I have consistently said that the easiest part of politics is campaigning for office. A fresh new voice opposed to a government that has run its course is like fine wine in good company. The hard part is executing, in office. Transforming a peoples’ thinking, creating a more caring society, ensuring the boundaries between lawlessness and the rule of law are clearly defined and observed, are crucial elements of progress.
Last weekend space did not permit a full analysis of the trials and successes of the new Allen Chastanet government. Certain signs of progress which I intended to mention were captured by Oswald Augustine, writing in another newspaper. The signs of economic progress bear repetition.
Prime Minister Chastanet has repeatedly said that his priority for job creation lies in developing the tourism industry. Few were surprised by this as tourism is his pet subject. Working with Sir John Compton in the company of Dwight Venner and others, he was assigned to tourism. Later he was elevated to minister of tourism, under Sir John. It is therefore no surprise that several hotel and tourism projects, which were mentioned by the former SLP regime, have rapidly advanced towards implementation since Allen Chastanet became prime minister. Hotel projects at Choiseul, Vieux Fort and Pigeon Point spring to mind. The former two must be sweet music to the ears of the long-suffering youth from that part of the island.
In furtherance of his efforts at job creation one ought also to mention the proposed Hummingbird development at Soufriere, the OJO labs at Vieux Fort and another hotel proposal for Cannelles, in the south/east of the island.
As far as this writer is concerned, the mother of all the planned projects is the development and modernization of Hewanorra International Airport. That airport has long outlived its usefulness; now begs for upgrading and modernization. Saint Lucians who recently passed through Antigua are full of praise for that island’s new airport facilities. Mr. Augustine wrote last week that if the former government of Saint Lucia had not foolishly stopped the airport tax, over three-hundred million dollars would by now have been collected to help develop and modernize Hewanorra Airport.
This takes me to the father of all planned investments on the island since Allen Chastanet arrived at the reins. I refer to the expansion of the Vieux Fort sea port, the proposed horse racing track and pavilion, and the DSH project. Coincidentally, the Trinidad newspapers reported that the developer of the horse racing track and DSH at Vieux Fort recently visited horse-racing officials in Trinidad for talks. Any idea what the topic might have been?
Perhaps the best news of all for the recovery of the island’s economy and the creation of employment was the new banana deal struck with French businessmen to market Saint Lucia’s bananas in France and Europe. We pray that this new initiative is organized to empower local farmers with full charge of their farming business, thereby denying middle men access between the farmer and the market.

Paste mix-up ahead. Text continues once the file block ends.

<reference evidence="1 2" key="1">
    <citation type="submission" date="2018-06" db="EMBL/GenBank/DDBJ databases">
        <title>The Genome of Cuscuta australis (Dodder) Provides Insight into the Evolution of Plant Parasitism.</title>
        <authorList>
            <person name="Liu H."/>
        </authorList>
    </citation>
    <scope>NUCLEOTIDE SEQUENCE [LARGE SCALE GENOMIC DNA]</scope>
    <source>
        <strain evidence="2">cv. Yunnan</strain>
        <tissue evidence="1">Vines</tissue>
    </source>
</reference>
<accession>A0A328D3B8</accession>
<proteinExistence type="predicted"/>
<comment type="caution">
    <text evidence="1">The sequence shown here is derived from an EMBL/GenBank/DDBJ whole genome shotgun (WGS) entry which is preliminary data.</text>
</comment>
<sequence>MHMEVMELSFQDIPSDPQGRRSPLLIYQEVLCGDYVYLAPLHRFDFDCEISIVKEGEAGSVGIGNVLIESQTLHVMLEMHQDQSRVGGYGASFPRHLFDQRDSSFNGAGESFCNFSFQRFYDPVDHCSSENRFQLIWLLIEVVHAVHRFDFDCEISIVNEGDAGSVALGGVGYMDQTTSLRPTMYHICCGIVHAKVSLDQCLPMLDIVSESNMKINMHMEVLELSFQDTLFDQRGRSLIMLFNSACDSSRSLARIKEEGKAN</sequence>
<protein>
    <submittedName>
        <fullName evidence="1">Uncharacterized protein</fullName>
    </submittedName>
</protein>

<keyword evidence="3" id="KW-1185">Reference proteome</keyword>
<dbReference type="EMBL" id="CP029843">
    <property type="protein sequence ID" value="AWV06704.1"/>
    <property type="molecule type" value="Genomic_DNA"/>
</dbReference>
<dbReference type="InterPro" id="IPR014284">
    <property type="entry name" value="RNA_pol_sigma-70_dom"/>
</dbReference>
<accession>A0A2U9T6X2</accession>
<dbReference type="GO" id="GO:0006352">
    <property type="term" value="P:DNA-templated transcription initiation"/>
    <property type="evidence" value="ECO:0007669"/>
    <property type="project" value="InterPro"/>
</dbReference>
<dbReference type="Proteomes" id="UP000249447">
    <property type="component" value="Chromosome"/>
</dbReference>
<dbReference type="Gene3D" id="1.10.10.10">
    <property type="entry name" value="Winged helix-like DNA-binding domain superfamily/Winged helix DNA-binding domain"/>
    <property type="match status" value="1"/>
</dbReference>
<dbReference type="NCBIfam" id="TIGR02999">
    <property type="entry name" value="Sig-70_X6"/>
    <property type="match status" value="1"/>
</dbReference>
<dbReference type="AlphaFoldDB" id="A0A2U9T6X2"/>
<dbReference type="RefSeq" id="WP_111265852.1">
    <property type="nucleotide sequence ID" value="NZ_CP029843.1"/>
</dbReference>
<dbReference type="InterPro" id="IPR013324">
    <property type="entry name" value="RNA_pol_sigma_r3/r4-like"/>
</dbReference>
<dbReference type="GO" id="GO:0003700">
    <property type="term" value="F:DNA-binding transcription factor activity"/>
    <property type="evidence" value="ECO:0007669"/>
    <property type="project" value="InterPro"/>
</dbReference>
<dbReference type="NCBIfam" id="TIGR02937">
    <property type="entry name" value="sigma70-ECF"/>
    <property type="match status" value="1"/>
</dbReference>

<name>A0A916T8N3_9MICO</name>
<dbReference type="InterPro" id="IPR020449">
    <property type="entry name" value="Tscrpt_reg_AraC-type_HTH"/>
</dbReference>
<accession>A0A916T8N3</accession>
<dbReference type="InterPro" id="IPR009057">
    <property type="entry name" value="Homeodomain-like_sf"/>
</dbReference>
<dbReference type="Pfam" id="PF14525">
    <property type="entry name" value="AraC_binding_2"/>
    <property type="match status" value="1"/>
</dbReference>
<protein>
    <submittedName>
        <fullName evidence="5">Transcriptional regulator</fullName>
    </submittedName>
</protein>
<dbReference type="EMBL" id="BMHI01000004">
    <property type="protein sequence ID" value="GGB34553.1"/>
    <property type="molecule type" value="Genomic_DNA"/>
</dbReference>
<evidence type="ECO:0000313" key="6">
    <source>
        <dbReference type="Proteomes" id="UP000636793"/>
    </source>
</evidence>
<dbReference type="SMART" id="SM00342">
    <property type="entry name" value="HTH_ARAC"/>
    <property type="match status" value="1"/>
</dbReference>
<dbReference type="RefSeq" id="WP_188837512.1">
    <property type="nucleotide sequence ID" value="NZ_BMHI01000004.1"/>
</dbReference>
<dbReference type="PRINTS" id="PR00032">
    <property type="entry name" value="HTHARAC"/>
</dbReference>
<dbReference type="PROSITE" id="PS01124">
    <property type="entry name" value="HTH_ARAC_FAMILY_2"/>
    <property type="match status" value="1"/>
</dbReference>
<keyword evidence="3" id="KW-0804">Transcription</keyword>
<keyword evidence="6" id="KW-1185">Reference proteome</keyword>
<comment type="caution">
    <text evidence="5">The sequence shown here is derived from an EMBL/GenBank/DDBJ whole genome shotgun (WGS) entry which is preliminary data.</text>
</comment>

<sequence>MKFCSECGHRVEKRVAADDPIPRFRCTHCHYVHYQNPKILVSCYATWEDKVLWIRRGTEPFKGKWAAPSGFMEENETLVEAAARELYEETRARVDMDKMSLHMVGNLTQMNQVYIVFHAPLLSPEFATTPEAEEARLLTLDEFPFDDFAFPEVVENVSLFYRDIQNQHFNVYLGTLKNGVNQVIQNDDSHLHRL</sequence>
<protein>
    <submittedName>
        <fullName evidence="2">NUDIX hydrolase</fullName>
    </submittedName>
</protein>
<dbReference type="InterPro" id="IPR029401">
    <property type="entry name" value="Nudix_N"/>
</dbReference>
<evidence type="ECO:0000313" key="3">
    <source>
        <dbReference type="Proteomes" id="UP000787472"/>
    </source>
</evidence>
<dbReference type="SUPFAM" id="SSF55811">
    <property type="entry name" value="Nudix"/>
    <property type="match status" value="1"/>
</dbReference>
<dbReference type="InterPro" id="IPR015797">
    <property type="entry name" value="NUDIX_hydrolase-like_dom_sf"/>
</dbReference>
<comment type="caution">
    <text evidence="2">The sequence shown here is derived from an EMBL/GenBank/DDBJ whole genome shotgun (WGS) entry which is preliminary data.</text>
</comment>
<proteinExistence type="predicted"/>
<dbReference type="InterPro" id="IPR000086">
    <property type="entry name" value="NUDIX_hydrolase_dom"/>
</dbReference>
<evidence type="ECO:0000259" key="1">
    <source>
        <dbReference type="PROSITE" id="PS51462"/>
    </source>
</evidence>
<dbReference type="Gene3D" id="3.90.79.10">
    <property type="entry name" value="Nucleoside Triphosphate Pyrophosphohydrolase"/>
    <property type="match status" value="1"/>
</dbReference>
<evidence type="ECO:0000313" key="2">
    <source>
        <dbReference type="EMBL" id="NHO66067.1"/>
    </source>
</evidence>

To be fair and balanced, one must admit that keeping roadsides and drains clean remains a challenge. Yes, we accept that cutting grass is not a sustainable job. The town and village councils must therefore step up and employ more permanent workers to help clear and maintain urban and rural roadsides and drains.
We never forget that cleanliness is next to Godliness. It’s now seven months since a large white plastic bag filled with cut grass was left on the Marina View Road (the Bonne Terre road), beneath Peter Foster’s residence. If it was meant to punish the former Speaker for playing a role he should not, it missed the mark. The man does not use that road; so please come with a backhoe and clear the drains and overhanging trees and return the road to its original width.
Further along the Bonne Terre Road grass and fallen leaves have piled up at the end of a concrete drain opposite Winston Taylor’s home and water settles on the flat portion of that road which was recently pot-holed. That same backhoe needs to clear that spot and allow water to flow freely again.
Interestingly, no one seems to be in charge when grass is cut and thrown into drains indiscriminately. What sense does that make even to the persons doing it? Weed-whackers are used willy-nilly, without rake or shovel to clear drains of cut grass and fallen leaves.
We cannot end before returning to the IMPACS report and the silence which still pervades crime and punishment on the island. The case of the smart millionaire oil-man who took the former government for a ride on the island’s sea bed has also gone silent.
To his credit, Allen Chastanet has engaged the press more in his first year in office than his counterpart did in five. Chastanet likes to explain himself. Compared to the former PM, one would think that Chastanet was a former University lecturer and teacher. When these two politicians are compared to President Trump, it is easy to see which one hates the media as much as Trump does.
Chastanet may be described as phlegmatic – cool, composed, unruffled and imperturbable, almost to a fault. In the rough and tumble world of power politics, this can be a strength as well as a weakness. The trick is to know when to turn from man to lion, to get his plans implemented. Viewed objectively, the journey continues, the people are at peace and God is in charge.